This holiday season I had the pleasure of seeing a band I have grown to love over the last few years—-and it wasn't in sunny Miami. Instead of making the journey down south, several of my friends and I took off from my hometown of Detroit towards the northeast. After eleven hours of driving and an hour of border disputes, we finally arrived safely in Burlington, VT.

Deep Soda was set to open for Simplicity on New Year's Eve at Higher Ground around 10:15 pm. I had previously never seen Deep Soda, and was impressed with their set. They were a strange match opening for Simplicity, sharing virtually no musical qualities or genres with them, but maybe that was a good thing. It certainly made for an interesting show.

Simplicity took the stage about five minutes before midnight while champagne was being distributed throughout the venue. Sparse noodling began the set as background music for everyone eagerly awaiting the New Year's arrival. Champagne toasts, a cascade of balloons and a rockin' version of "All in Good Time" kicked the New Year off with a bang. The song was played much faster than the album version, but the band still stayed extremely tight throughout.

"If You Could Play Every Woman" was very high energy, and gave Brian Sheehan (guitar) a chance to show his chops over a standard chord progression through the verse and chorus. "Gun Down" marked the first Francis Jaramillo (keyboards) song, and also the first jam of the night. After Francis told his tale of getting mugged in Detroit, the band swayed and turned as one without resolve until strong alternating minor third chords and a fill by drummer Peter Avigne brought the band back into the verse. The jam was hot; one of the best jammed-out "Gun Down"'s I've heard. A verbatim, yet raw and rowdy cover of Ween's "Spinal Meningitis" pleased the crowd immensely, and the first "Player's Club" in three months marked the first Frank Jaramillo (bass) song of the night. "Player's Club" was welcomed with cheers and the resurrection of the balloons. The song is a personal favorite of mine, and this version was another great example of why I love it so much. In my opinion, it is worth getting a copy of the show just for the entirely too rare "Player's Club."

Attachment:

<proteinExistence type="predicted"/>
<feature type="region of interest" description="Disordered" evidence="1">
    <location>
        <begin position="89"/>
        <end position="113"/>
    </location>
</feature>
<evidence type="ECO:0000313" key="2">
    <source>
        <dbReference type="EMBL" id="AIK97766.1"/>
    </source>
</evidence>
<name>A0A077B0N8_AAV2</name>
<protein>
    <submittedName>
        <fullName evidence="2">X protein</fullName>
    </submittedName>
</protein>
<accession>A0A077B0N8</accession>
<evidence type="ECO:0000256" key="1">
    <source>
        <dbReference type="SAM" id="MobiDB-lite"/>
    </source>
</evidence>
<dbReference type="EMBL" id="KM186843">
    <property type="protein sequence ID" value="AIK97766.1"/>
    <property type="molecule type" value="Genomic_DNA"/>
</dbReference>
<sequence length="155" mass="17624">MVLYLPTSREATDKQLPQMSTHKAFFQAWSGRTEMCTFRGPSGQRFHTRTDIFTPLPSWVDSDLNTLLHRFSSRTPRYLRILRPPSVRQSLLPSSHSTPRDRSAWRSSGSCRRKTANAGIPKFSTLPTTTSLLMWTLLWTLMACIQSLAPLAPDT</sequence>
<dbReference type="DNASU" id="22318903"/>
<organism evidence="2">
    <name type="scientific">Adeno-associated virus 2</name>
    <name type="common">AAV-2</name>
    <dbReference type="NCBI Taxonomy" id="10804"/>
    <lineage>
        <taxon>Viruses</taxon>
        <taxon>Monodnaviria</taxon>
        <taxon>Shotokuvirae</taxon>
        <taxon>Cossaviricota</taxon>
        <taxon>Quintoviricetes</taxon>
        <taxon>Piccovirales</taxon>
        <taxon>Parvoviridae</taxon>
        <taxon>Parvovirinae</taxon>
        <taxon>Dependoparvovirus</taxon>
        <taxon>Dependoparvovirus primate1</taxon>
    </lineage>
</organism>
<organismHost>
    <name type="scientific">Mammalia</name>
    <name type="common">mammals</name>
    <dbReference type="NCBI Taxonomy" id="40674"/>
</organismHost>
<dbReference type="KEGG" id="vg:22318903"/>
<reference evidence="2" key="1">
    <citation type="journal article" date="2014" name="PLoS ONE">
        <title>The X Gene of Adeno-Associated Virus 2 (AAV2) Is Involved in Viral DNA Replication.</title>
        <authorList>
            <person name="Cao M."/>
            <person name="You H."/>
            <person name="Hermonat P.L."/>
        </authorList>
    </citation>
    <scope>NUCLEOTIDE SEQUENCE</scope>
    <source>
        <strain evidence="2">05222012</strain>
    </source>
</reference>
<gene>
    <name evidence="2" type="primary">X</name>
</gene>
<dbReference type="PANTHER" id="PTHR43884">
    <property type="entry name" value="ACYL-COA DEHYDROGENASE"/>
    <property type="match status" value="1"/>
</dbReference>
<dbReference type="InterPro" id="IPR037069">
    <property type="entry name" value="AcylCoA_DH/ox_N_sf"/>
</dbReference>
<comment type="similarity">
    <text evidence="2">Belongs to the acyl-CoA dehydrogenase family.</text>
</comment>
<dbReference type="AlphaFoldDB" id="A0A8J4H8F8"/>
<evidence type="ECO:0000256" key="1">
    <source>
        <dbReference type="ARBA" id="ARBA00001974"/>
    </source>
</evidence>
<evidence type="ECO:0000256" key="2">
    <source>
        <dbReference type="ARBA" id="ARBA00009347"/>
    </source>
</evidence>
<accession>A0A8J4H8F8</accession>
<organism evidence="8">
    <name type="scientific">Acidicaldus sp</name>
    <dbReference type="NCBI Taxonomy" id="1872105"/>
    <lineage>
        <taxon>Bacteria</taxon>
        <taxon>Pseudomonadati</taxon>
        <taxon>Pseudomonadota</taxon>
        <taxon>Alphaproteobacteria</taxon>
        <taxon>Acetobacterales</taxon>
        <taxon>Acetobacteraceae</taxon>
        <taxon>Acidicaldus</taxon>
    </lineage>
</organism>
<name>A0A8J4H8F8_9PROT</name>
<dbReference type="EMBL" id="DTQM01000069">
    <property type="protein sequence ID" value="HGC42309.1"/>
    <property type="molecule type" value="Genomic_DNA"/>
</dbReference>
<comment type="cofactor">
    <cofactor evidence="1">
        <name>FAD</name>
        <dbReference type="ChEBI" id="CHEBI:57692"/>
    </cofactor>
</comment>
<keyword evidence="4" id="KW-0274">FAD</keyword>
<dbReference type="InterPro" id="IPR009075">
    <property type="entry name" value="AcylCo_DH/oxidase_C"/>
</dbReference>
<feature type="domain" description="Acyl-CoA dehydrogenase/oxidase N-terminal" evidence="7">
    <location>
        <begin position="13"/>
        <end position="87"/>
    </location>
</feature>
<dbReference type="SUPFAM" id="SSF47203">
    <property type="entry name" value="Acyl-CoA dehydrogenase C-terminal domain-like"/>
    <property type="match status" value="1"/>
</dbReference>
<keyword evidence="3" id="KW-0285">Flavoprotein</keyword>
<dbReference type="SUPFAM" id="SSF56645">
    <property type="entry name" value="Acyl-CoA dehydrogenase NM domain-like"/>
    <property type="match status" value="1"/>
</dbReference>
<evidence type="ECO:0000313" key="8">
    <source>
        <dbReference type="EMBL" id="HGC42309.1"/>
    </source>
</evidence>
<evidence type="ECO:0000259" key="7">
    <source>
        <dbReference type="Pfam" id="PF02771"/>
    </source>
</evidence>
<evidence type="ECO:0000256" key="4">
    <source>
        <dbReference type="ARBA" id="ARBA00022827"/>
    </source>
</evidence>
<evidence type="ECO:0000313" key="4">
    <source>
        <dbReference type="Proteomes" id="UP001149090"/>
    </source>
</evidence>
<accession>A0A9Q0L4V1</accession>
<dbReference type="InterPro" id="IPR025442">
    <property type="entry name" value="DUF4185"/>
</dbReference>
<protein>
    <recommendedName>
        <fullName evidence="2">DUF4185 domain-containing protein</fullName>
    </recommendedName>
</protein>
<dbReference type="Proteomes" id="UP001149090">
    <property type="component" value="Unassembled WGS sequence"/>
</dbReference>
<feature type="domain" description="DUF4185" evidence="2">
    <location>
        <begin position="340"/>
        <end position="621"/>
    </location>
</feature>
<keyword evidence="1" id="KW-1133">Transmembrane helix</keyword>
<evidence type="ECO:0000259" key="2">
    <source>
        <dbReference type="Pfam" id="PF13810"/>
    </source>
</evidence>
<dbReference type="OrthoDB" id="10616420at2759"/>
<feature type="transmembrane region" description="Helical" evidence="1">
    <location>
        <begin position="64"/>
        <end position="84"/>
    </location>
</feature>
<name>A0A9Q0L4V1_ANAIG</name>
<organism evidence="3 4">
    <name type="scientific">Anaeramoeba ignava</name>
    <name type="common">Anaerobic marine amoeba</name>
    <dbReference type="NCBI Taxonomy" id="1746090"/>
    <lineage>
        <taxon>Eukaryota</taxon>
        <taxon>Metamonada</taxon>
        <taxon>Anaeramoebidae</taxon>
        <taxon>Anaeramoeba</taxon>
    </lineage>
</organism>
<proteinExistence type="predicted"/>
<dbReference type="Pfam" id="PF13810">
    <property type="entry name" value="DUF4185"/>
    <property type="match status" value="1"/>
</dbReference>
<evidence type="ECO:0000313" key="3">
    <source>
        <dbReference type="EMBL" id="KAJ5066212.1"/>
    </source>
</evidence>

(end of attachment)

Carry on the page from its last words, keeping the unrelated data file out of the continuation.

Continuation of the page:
The second set kicked off with a clever, daring new Francis tune, entitled "Baby Jesus." After asking "Where is your savior now that you need him the most?", Francis responds with "He's out cutting a rug with the Holy Ghost!" "One Sure Fire Scheme," a fun, playful crowd pleaser, followed "Baby Jesus." Another highlight from the set was the jam vehicle "Applause." Different from the album in which the jam fades out, the live "Applause" climaxes with a few scripted notes from Sheehan, after a long and winding spacey jam. "Getaway Car" told a fast-paced first-person tale of a criminal indifferent of his wrongdoings ("Shot two cops, stabbed a lady in the neck/The cops survived, so what the heck? So what the heck.") An unfinished version of "As I See It" closed out the set, and was unexpectedly finished after the encore break, with Sheehan's "Untitled" wrapping things up.

The show was definitely worth the trip, and it seemed as if the band was really enjoying themselves, which added to the overall energy of the room. I'm looking forward to the new album being finished, and I can't wait until they come around again!

For setlist and further information, please visit Simplicity's website.

Words and Images by: Brian Moore
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[Published on: 1/12/04]

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